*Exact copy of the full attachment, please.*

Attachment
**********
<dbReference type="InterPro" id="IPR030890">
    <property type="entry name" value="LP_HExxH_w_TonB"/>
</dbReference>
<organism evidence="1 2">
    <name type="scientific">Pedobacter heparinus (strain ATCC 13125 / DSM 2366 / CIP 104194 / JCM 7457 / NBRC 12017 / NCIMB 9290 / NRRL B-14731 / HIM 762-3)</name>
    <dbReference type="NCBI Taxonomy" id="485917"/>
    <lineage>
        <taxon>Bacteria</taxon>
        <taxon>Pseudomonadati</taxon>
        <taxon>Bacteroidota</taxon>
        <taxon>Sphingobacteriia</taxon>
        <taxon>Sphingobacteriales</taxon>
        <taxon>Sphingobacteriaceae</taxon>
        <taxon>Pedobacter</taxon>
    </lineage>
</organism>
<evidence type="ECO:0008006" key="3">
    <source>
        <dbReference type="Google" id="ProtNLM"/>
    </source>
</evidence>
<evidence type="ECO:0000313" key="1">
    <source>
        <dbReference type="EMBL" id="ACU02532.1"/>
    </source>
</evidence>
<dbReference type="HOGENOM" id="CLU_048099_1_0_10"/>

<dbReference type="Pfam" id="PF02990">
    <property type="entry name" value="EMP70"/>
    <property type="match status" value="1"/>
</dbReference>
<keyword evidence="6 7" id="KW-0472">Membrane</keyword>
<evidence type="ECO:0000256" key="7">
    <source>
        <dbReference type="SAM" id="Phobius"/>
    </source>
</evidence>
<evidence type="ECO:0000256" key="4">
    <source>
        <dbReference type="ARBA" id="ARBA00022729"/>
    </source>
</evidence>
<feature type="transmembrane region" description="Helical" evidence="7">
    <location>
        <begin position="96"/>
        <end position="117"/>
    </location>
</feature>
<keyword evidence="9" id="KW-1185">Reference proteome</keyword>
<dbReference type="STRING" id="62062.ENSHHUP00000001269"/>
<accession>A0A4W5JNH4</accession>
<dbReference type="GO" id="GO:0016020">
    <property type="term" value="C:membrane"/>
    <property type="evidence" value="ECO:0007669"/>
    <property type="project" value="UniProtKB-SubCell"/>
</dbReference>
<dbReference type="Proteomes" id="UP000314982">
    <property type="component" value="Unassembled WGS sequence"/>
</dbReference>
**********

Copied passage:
<dbReference type="InterPro" id="IPR030890">
    <property type="entry name" value="LP_HExxH_w_TonB"/>
</dbReference>
<organism evidence="1 2">
    <name type="scientific">Pedobacter heparinus (strain ATCC 13125 / DSM 2366 / CIP 104194 / JCM 7457 / NBRC 12017 / NCIMB 9290 / NRRL B-14731 / HIM 762-3)</name>
    <dbReference type="NCBI Taxonomy" id="485917"/>
    <lineage>
        <taxon>Bacteria</taxon>
        <taxon>Pseudomonadati</taxon>
        <taxon>Bacteroidota</taxon>
        <taxon>Sphingobacteriia</taxon>
        <taxon>Sphingobacteriales</taxon>
        <taxon>Sphingobacteriaceae</taxon>
        <taxon>Pedobacter</taxon>
    </lineage>
</organism>
<evidence type="ECO:0008006" key="3">
    <source>
        <dbReference type="Google" id="ProtNLM"/>
    </source>
</evidence>
<evidence type="ECO:0000313" key="1">
    <source>
        <dbReference type="EMBL" id="ACU02532.1"/>
    </source>
</evidence>
<dbReference type="HOGENOM" id="CLU_048099_1_0_10"/>

<dbReference type="Pfam" id="PF02990">
    <property type="entry name" value="EMP70"/>
    <property type="match status" value="1"/>
</dbReference>
<keyword evidence="6 7" id="KW-0472">Membrane</keyword>
<evidence type="ECO:0000256" key="7">
    <source>
        <dbReference type="SAM" id="Phobius"/>
    </source>
</evidence>
<evidence type="ECO:0000256" key="4">
    <source>
        <dbReference type="ARBA" id="ARBA00022729"/>
    </source>
</evidence>
<feature type="transmembrane region" description="Helical" evidence="7">
    <location>
        <begin position="96"/>
        <end position="117"/>
    </location>
</feature>
<keyword evidence="9" id="KW-1185">Reference proteome</keyword>
<dbReference type="STRING" id="62062.ENSHHUP00000001269"/>
<accession>A0A4W5JNH4</accession>
<dbReference type="GO" id="GO:0016020">
    <property type="term" value="C:membrane"/>
    <property type="evidence" value="ECO:0007669"/>
    <property type="project" value="UniProtKB-SubCell"/>
</dbReference>
<dbReference type="Proteomes" id="UP000314982">
    <property type="component" value="Unassembled WGS sequence"/>
</dbReference>